The present invention relates to a device for isolating torque fluctuations of a rotary drive shaft. The device comprises a first member (2) for connection to the drive shaft, a second member (3) for connection to a driven member and an intermediate member (21) interposed between the first and second members. The intermediate member comprises a radially outer ring (22) connected to the first member, a radially inner ring (24) connected to the second member and at least one resilient rolling element (32) in a cavity between the inner and outer rings. The cavity is defined by alignment of at least one pair of recesses (26, 29), one recess being on the radially inner surface of the outer ring and the other recess being on the outer surface of the inner ring, each recess having a ramped surface. Relative rotation of the first and second members causes relative rotation of the inner and outer rings so that the rolling element rotates and compresses.

Description

The present invention relates to a torsional isolation device for isolating fluctuations in torque and more particularly, but not exclusively, to such a device for isolating fluctuations in the drive torque of a crankshaft of an automotive internal combustion engine.

In internal combustion engines the torque applied to the crankshaft fluctuates as a result of, for example, the periodic firing of the engine pistons that drive the crankshaft and the changes in the speed of rotation of the crankshaft. These torque fluctuations may be transferred to auxiliary components that are driven from the crankshaft such as, for example, a fan, water pump, or air conditioning etc. The transmission of such fluctuations is undesirable as it may affect operation of the auxiliary components.

The imminent change of the electrical power supply in automobiles from 12V to 36V will change the way in which many components are driven and has lead to the design of combined alternator and starter motor units (starter-alternators). At engine start-up, the starter-alternator drives the crankshaft. Subsequent to start-up, the crankshaft drives the starter-alternator and auxiliary components. The starter-alternator, crankshaft and auxiliary components are linked by a common drive belt so that torque is transmitted from the crankshaft to the starter-alternator, or vice versa. In such a design it is necessary to isolate torque fluctuations in the crankshaft when the crankshaft drives the starter alternator and the auxiliary components but when the starter-alternator is driving the crankshaft the torque fluctuations are negligible.

Drive devices that isolate torque fluctuations from a crankshaft are known but are not appropriate for the starter alternator system described above. Such devices are usually mounted on the crankshaft of the internal combustion engine of a motor vehicle so that they can drive a driven auxiliary component such as a fan or other piece of equipment. Devices of this type are often fitted with a torsional vibration damper in the form of an annular inertia member mounted on an elastomeric material.

One example of a drive device of this kind is disclosed in European Patent No. EP808431. This document describes a drive device comprising a first member connected to the drive shaft and a second member having a contoured pulley rim to which a V-belt drive is attached. The belt transmits power from the drive shaft to a driven component. The first and second members are interconnected by a torsionally flexible elastic ring which is loaded in shear and effectively absorbs rotational fluctuations in the motion of the drive shaft so that they are not transmitted to the driven component. Torsional vibrations of the shaft to which the device is attached are damped by means of an inertia ring connected to the first member by means of an elastic element.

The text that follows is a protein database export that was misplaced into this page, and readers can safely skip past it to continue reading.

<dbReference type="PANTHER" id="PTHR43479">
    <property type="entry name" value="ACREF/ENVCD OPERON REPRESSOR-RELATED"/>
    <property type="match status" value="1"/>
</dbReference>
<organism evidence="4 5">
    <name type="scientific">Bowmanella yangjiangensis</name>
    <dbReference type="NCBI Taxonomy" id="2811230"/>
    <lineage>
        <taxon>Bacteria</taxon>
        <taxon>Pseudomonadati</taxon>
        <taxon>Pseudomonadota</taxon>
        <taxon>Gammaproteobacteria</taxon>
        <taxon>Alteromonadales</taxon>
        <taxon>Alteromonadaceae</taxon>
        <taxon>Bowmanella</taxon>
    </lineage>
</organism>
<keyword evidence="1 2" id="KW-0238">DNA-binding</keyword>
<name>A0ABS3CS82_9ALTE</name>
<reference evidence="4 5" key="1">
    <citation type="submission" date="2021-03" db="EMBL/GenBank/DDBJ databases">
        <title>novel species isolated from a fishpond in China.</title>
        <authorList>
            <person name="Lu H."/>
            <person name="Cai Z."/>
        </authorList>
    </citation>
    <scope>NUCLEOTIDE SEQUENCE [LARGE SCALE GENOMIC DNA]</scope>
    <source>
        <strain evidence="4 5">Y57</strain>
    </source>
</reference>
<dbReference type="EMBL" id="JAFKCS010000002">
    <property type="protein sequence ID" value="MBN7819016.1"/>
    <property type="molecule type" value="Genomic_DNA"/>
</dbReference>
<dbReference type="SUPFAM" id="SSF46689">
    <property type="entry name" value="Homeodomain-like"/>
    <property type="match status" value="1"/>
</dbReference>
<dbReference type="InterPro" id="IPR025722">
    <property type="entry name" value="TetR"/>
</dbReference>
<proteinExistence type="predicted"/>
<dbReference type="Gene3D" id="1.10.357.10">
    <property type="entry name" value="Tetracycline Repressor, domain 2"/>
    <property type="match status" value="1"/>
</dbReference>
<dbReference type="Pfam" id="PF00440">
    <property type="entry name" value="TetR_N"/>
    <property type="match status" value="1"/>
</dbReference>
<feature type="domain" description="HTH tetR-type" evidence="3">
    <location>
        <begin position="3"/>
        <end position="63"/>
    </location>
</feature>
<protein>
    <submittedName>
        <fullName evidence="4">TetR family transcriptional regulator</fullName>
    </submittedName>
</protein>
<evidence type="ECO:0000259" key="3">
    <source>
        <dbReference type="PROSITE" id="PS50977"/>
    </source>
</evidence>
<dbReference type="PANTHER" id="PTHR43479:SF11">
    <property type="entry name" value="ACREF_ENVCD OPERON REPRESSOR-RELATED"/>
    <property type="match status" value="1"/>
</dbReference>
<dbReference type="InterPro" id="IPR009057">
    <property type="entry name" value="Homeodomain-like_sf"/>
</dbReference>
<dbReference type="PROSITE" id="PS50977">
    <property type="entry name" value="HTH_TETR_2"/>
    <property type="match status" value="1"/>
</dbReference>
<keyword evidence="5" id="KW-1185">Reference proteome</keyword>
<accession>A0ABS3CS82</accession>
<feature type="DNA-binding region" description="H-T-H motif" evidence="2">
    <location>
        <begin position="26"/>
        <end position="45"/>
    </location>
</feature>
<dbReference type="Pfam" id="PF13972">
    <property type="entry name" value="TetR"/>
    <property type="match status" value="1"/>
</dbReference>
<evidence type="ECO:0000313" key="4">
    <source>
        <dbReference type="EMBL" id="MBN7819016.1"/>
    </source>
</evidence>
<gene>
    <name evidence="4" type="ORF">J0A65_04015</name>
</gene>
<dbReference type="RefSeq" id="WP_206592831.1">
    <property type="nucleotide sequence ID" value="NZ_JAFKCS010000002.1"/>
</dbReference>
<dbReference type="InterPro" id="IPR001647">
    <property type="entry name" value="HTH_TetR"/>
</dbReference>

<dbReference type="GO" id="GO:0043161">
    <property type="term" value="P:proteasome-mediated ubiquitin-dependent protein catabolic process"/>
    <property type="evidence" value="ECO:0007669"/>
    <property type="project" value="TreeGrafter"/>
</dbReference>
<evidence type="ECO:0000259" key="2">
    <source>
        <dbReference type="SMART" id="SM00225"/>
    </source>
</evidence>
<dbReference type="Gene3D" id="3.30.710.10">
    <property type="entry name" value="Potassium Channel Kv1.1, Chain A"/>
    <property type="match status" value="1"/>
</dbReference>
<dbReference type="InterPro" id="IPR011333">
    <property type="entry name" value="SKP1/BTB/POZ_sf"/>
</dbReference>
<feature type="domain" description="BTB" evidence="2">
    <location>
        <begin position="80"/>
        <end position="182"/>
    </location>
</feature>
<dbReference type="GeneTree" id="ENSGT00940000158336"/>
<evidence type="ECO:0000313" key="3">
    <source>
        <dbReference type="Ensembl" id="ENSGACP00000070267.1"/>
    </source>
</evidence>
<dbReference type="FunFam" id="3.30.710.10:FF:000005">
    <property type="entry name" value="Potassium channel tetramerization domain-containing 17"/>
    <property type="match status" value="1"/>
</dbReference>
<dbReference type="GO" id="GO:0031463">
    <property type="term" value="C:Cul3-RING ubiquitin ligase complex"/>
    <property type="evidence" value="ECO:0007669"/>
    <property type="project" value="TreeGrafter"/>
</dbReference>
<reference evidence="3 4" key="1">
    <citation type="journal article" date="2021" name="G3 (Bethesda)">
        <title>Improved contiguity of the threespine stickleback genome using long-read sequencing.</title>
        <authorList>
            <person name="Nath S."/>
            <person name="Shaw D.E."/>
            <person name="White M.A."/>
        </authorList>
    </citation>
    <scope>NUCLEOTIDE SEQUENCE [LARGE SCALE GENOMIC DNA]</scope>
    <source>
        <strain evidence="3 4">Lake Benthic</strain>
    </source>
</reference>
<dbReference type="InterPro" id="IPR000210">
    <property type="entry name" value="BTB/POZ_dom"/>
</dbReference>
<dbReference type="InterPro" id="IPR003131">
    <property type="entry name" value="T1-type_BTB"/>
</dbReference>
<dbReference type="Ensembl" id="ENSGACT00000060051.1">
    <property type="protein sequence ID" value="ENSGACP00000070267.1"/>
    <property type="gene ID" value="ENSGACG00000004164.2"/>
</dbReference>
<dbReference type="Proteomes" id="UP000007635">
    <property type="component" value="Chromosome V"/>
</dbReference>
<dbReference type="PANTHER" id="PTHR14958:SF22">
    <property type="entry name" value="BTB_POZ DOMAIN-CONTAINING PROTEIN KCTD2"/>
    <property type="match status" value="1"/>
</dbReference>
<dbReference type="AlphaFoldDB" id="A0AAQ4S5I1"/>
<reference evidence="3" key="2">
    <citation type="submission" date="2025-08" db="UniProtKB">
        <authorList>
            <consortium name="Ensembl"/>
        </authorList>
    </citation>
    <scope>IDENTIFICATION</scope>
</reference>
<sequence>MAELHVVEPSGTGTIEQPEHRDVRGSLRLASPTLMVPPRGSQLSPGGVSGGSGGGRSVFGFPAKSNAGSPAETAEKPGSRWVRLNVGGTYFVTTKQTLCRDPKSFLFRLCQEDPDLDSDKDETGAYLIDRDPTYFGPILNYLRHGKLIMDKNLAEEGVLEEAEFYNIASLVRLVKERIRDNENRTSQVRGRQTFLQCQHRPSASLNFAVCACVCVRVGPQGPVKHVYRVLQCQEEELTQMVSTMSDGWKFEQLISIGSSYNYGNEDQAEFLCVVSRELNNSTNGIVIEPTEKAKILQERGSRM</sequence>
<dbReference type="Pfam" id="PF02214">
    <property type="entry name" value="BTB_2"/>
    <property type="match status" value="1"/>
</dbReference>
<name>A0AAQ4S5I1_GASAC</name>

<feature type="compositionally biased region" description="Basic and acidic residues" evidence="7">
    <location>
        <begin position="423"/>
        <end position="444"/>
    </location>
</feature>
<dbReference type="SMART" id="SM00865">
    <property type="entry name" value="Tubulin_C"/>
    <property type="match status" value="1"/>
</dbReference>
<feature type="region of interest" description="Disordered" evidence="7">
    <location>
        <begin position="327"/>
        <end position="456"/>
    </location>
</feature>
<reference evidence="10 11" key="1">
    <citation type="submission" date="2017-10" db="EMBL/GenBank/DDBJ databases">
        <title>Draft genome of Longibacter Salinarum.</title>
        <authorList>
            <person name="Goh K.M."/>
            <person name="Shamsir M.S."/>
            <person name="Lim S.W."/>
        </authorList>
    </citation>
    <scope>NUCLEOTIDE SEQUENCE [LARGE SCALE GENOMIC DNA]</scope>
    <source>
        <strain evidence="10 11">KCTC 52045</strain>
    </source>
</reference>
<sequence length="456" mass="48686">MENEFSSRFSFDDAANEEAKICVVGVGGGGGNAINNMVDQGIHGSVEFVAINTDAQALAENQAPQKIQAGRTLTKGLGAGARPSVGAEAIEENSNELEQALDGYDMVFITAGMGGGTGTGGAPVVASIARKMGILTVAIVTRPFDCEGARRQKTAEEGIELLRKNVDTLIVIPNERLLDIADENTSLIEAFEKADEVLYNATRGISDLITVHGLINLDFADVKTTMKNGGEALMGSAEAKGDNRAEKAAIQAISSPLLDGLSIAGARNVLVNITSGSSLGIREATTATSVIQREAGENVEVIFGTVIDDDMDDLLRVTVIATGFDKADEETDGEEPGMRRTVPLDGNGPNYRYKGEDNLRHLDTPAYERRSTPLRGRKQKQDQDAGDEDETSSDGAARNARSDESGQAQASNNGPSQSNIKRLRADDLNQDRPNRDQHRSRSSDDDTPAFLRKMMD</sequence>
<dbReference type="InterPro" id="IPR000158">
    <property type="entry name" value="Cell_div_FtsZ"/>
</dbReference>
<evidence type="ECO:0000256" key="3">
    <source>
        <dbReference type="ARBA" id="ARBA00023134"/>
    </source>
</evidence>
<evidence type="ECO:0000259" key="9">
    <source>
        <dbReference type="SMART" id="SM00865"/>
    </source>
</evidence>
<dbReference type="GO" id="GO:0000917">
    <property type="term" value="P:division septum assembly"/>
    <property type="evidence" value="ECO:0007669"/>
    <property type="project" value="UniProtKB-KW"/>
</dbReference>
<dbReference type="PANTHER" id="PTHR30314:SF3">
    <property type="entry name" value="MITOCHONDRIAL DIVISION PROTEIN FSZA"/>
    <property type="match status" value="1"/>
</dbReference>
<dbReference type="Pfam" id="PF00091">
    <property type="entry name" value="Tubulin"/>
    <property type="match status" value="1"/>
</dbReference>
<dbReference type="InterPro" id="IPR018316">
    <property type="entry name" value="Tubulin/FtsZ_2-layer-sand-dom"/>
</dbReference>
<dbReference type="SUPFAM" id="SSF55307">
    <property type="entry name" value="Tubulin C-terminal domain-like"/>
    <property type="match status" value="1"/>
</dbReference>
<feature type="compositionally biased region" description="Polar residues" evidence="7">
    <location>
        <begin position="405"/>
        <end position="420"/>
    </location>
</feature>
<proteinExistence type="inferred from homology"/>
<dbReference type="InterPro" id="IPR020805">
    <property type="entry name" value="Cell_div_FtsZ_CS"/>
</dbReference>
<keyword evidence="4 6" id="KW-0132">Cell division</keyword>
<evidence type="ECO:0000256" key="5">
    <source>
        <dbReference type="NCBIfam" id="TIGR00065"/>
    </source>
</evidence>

As this device provides isolation from torque fluctuations via an elastic ring that would deform equally in both directions of relative rotation of the members it is not suitable for the application described above. Moreover, a device of this type has disadvantages in that the first and second members are subject to a relatively large relative rotational displacement during initial loading before the drive torque is transmitted to the load through the torsionally flexible elastic ring. Moreover, if the torsionally flexible elastic ring should fail through age or excess loading the intermediate member provides no drive connection between the driving shaft and the driven member. A further disadvantage is that the torsionally flexible elastic ring is loaded in shear as in all devices of this kind. Elastomeric materials exhibit poor physical characteristics when loaded in shear and have a tendency to wear and/or fail.

A further example of a drive device with torque fluctuation isolation is disclosed in European Patent No. EP898665. In this case the first and second members are interconnected by a plurality of elastomeric elements which are pre-compressed in a circumferential direction between retaining plates fixed to the first and second members. Pre-compression of the elastomeric elements permits a minimum torque of the drive shaft for a nominal torque level to be transmitted to the driven member load substantially without deflection of the elastomeric element.

Besides being unsuitable for the aforementioned application for the same reasons as aforementioned, a disadvantage of the invention disclosed in EP898665 is the undesirable noise level produced during operation by the retaining plates knocking against the first and/or second members. A further disadvantage of this device is the requirement to bond the retaining plates to the elastomeric elements, which substantially increases both the complexity and cost of production.